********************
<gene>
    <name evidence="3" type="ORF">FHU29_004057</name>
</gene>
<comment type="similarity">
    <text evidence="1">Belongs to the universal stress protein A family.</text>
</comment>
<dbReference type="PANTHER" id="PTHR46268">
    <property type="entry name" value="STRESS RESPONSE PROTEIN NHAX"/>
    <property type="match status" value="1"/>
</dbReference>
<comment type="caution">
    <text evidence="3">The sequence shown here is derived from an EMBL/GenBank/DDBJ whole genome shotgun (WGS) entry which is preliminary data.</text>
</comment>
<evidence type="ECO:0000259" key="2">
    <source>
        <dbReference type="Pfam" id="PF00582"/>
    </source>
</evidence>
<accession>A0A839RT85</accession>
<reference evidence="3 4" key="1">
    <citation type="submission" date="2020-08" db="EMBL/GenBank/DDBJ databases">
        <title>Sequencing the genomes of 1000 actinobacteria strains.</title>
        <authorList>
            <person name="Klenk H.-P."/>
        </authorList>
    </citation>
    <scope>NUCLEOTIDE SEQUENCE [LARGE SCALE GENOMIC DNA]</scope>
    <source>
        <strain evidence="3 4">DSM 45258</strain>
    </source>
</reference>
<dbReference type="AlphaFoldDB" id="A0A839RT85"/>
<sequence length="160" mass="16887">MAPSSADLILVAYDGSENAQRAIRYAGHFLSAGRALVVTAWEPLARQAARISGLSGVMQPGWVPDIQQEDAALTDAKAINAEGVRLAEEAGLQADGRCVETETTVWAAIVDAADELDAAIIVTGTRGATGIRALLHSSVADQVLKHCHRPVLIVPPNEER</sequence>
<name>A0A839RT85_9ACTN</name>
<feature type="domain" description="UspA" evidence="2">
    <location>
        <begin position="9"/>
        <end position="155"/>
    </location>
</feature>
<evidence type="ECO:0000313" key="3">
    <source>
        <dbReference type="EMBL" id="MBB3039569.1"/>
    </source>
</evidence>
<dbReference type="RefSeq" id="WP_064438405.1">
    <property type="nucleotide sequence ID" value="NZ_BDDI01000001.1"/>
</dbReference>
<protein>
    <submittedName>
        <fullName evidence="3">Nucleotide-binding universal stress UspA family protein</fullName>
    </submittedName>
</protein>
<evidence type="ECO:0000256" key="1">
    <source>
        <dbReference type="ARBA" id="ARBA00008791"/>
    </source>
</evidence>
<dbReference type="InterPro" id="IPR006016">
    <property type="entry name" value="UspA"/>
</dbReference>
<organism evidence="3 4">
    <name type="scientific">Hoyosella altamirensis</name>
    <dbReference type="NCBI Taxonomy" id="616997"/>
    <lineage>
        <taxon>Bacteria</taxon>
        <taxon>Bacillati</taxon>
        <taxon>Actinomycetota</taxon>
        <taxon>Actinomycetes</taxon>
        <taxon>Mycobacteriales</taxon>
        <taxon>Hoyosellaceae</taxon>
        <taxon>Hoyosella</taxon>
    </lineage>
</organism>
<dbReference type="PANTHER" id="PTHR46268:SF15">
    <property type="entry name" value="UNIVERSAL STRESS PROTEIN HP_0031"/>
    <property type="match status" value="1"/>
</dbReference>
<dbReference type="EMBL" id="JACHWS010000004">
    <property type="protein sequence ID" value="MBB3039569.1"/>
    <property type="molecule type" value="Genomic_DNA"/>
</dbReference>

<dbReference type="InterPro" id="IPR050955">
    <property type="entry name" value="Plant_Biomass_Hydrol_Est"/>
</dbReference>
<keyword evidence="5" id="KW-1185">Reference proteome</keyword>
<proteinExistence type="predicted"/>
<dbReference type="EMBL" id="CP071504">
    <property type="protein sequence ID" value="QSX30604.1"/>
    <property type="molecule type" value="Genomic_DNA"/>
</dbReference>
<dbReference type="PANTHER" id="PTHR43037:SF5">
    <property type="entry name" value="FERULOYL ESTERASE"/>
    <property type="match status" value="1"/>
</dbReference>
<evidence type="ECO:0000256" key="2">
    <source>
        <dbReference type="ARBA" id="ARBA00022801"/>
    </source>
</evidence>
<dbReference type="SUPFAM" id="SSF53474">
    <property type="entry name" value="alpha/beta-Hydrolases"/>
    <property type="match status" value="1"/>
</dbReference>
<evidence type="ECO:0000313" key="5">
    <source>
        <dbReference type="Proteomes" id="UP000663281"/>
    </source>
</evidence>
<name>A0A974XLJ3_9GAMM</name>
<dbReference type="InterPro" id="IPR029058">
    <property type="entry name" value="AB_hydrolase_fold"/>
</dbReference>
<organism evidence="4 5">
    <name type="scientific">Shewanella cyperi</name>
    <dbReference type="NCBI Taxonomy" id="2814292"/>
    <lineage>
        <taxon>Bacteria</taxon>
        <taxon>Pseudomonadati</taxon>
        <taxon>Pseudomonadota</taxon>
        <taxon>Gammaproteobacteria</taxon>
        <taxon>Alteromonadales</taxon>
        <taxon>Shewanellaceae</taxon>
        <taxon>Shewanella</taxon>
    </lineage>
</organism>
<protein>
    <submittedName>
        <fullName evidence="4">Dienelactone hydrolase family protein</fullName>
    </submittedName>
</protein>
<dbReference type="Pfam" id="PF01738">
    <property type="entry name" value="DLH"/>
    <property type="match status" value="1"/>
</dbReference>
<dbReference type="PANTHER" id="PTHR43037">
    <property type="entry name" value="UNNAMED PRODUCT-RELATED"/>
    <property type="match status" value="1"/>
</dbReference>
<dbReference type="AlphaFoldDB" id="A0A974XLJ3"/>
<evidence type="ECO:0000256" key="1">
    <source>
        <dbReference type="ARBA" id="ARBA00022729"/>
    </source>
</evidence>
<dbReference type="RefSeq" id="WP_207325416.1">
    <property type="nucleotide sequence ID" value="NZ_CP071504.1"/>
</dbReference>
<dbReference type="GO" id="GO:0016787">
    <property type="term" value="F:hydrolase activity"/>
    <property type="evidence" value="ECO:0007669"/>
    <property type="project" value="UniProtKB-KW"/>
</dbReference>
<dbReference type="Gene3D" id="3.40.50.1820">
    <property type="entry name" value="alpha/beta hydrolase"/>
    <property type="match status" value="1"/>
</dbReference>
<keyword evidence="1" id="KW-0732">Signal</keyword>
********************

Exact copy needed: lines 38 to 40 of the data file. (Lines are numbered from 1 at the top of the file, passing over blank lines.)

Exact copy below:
        <end position="155"/>
    </location>
</feature>